Corporate Social Responsibility


Corporate Voices for Working Families’ 2013 Annual Partners Meeting put the spotlight last week  on corporate leadership beyond the workplace, providing presentations rich in content, lively discussions and opportunities for attendees to network with other business leaders and policymakers.

The meeting provided a forum to examine and discuss a host of critical workforce readiness and work/life issues that are critically important to Corporate Voices’ partner companies. These included how employment pathways for younger workers just entering the world of work can benefit employees and employers; the opportunities and challenges in employer engagement in higher education; how demographic changes are reshaping the economic and political landscapes; new thinking in workplace diversity and corporate wellness; and how responsible corporate leaders can – and must – engage in national efforts to foster job creation and stronger economic growth.

ImageJim Quigley, CEO Emeritus of Deloitte, gave one of the keynote presentations, demonstrating how critical it is for business leaders to lead by example and foster a culture of values and respect. Quigley, co-author of As One: Individual Action, Collective Power, led the audience on a “conversation on leadership.”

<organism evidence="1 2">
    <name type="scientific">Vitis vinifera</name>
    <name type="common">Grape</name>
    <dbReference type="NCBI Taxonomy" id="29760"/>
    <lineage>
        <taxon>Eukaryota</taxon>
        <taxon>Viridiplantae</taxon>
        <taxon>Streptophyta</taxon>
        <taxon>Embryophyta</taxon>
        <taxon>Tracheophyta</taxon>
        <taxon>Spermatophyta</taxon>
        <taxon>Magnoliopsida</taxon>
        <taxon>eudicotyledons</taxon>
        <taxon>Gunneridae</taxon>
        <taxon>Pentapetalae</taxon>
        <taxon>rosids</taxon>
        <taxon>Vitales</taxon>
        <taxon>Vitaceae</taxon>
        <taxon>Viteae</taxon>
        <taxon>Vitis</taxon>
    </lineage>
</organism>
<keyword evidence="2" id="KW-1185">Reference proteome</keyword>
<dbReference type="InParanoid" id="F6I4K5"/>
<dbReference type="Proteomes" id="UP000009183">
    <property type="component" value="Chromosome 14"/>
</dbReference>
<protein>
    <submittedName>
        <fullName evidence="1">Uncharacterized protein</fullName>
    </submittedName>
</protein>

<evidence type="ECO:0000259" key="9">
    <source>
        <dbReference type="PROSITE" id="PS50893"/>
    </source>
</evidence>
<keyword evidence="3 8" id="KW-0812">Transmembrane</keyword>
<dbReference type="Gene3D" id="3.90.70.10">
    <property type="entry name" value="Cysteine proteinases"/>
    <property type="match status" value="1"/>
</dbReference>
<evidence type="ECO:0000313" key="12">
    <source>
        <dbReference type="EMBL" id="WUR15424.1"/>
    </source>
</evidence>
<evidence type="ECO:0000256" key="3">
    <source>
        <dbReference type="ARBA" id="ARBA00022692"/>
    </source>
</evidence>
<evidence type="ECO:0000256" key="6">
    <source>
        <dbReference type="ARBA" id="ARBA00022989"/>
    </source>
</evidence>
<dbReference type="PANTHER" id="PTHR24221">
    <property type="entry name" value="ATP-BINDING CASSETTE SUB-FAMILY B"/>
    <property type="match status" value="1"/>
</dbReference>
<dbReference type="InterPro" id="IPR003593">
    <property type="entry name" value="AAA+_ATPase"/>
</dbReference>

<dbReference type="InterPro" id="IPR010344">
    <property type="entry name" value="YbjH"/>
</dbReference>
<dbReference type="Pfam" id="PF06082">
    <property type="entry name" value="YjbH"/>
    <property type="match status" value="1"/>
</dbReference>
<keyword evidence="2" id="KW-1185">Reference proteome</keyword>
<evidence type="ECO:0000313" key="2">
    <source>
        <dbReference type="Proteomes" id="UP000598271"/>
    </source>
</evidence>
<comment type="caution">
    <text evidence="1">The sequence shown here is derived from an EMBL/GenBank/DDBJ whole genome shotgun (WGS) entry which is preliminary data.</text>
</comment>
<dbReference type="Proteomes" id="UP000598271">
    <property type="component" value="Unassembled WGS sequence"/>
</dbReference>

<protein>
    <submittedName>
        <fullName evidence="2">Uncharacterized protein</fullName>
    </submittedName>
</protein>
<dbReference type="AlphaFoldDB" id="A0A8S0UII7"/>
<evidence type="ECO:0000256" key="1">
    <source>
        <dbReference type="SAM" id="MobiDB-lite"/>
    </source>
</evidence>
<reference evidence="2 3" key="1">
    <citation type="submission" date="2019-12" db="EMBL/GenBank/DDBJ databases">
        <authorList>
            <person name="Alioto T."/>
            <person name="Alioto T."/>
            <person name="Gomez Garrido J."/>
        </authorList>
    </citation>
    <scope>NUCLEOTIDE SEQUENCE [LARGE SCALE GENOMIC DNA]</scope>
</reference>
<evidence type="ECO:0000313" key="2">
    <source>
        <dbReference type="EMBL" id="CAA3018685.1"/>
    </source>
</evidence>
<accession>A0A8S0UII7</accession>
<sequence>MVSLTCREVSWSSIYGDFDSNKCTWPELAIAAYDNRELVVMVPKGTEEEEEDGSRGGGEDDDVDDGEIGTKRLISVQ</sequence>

“As leaders I would challenge you to consider whether the conditions for success are in place,” he said. “Have we created clarity about our key goals? Can we communicate these ideas in a way that we can be successful?”

Dr. Michael Dimock, Director of the Pew Research Center for the People and the Press, led the second keynote presentation. He engaged the audience with a discussion of values, demographics, generations and technology, highlighting how policymakers need to forge Imagesolutions to the significant problems facing our nation and working families – while spotlighting the importance for business leaders, and the businesses they represent, to engage in a manner that fosters job creation and stronger economic growth.

Among the takeaways from Dimock’s presentation was a point relevant to public policy work: Pew research indicates that American public opinion on values hasn’t changed over the years, but the extent of political partisanship has changed significantly.

One of the many highlights of the Annual Meeting was a 90-minute briefing at the Eisenhower Executive Office Building that was organized exclusively for Corporate Voices by the White House staff. During the briefing, members of the Obama Administration shared their insights and perspectives on current and planned initiatives involving the jobs, training, education, economic and health and wellness issues of interest to our partner companies.

During the briefing, Tina Tchen, Executive Director of the Council on Women and Girls and Chief of Staff to the First Lady, said, “From the start of this Administration, Corporate Voices for Working Families has been a great partner on important issues.”